Fant only drew pro attention at all because he tested at 6’5, 296, with a 4.84 40-yard dash, 37″ vertical, 9’11 broad jump. His transition from tight end to tackle was and continues to be a long road, but it’s the same transition we’ve seem from Pro Bowlers like Walter Jones, Jason Peters, and Joe Staley. Gilbert told me that he personally feels that the comparison to Staley is extremely apt in athleticism and build.
Of course, Staley has frustrated the Seahawks for each of the last 11 seasons as a tackle for the San Francisco 49ers, which includes six Pro Bowl appearances. These players have all excelled at tackle, which is where Fant was expected to be a year ago, but the addition of Brown and the presence of Ifedi may force him inside for 2018. Not that it would be a bad thing, and certainly it is the area on offense in which Seattle is most desperate for an upgrade.
Every Pro Bowl guard in 2017 weighed at least 305 lbs, starting with Richie Incognito as the lightest. (Figures from Pro-Football-Reference, which could absolutely be a little off the mark in weight.)
Trae Turner, Carolina Panthers, 6’3, 310 lbs (92nd overall)
Brandon Scherff, Washington, 6’5, 320 lbs (5th overall)
Brandon Brooks, Buffalo Bills, 6’5, 343 lbs (76th overall)
You’ll notice that the players on the lighter side also tend to be a bit shorter, making BMI a more accurate judgment on these guards than just weight. Incognito has a BMI of 38.1, while Brooks would sit at 40.7. A further outlier might be Warford at 41.5, but not by much. If Fant were still 6’5 and 296, then his BMI of 36 would be considerably low for a guard, but it was regularly reported last offseason that Fant had bulked up and the photos supported the reports. If Fant was really at 320 lbs, then he’d basically be the same size as Scherff.
Scherff was a left tackle at Iowa, drafted by Washington at fifth overall with the intent to move him to guard. He had a broad jump of 8’11 (one foot shorter than Fant), a 40-yard dash of 5.05 (.21 seconds slower), and did 22 reps on the bench (same). Of course, Scherff did this at 319 lbs, 23 lbs heavier than Fant, but that may only mean that they’re closer to equal in those figures now, and Fant may also have increased his reps on the bench. It’s hard to find an exact arm length for Fant, but it appears it could be over 33″. Scherff was also a shade over 33″ arms.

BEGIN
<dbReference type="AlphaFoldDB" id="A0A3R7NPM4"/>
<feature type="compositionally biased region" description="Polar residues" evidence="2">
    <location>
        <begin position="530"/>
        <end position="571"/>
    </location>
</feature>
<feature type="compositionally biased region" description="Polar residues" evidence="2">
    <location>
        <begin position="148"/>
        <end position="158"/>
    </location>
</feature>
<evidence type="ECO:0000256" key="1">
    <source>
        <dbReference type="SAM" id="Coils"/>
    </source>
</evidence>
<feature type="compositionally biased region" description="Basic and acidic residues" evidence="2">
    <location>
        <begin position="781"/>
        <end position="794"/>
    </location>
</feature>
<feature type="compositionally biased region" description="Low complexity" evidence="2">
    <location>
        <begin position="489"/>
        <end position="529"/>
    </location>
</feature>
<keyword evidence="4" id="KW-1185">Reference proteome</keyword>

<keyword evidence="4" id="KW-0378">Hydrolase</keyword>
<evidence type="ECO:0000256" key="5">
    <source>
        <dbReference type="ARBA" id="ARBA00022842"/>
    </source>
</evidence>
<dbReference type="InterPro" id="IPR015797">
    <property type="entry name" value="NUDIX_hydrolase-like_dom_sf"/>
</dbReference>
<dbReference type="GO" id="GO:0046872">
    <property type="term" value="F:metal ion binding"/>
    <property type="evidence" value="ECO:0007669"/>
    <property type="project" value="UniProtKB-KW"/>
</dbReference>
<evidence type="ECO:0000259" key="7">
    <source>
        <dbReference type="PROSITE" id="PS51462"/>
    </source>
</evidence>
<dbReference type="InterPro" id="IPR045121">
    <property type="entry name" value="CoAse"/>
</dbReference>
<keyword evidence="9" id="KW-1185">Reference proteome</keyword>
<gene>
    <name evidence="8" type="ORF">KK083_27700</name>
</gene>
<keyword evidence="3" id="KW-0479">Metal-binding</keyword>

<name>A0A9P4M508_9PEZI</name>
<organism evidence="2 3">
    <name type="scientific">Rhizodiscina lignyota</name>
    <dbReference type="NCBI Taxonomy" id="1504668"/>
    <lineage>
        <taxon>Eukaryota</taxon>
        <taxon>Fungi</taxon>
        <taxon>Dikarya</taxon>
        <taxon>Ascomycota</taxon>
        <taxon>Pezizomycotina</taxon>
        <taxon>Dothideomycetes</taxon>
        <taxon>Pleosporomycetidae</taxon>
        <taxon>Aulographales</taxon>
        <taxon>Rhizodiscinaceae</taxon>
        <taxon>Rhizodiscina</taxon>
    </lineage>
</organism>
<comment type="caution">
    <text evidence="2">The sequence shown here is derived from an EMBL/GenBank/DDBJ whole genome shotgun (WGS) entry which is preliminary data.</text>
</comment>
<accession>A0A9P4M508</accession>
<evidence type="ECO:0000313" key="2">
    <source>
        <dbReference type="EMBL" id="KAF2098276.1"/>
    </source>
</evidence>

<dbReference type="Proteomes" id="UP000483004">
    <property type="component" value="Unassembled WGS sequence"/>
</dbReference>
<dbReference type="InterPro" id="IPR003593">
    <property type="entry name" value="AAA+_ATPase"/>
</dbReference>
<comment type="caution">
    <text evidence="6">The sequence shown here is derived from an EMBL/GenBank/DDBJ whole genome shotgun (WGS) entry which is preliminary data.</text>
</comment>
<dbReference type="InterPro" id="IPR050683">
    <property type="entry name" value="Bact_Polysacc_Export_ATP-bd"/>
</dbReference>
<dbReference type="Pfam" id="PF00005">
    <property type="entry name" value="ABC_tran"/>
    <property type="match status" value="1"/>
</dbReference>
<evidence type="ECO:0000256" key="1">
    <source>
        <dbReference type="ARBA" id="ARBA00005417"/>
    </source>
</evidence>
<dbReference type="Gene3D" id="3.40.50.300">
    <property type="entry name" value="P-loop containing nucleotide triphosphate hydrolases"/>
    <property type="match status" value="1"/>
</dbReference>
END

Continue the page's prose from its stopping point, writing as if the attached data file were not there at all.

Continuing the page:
These are all fascinating reasons to me to consider that the 2018 Seattle Seahawks starting offensive line could include zero outside additions:
Duane Brown-George Fant-Justin Britt-Ethan Pocic-Germain Ifedi.
Others on the roster currently include Rees Odhiambo, who now has experience at tackle and guard and could be a swingman backup, Jordan Roos, Joey Hunt, Tyrus Thompson, Isaiah Battle, and Willie Beavers. Solari could also decide to push for sweeping changes to install “his guys” after a long career with the Chiefs, Seahawks, 49ers, Packers, and Giants that likely has him mostly set in his ways, but as noted before, options are very limited.
The Seahawks wouldn’t stop their search for outside help if this was the case, but because they spent their second and third round picks to add Brown and Richardson, plus the aforementioned lack of cap space, they can only do so much. It’ll likely include additions similar to the ones they have had in recent years with Matt Tobin, Battle, Hunt, and Bradley Sowell — low-cost, low-upside signings, late draft picks, and minor trades.
That’s about all they can do, but with Fant they at least have a little bit of hope that they might already be set. His recent Instagram posts suggests that he’s feeling great about where he’s at (though this is also just some item promoting, he still looks the part):
The odds have been against George Fant for a few years now but this year he may have his best opportunity yet to shine as a football player. Much of that will depend on how Solari decides to build and mold this line, but he probably has to work with much of what the team already has.
Fant is perhaps the most interesting of those assets and he’s one we shouldn’t forget about.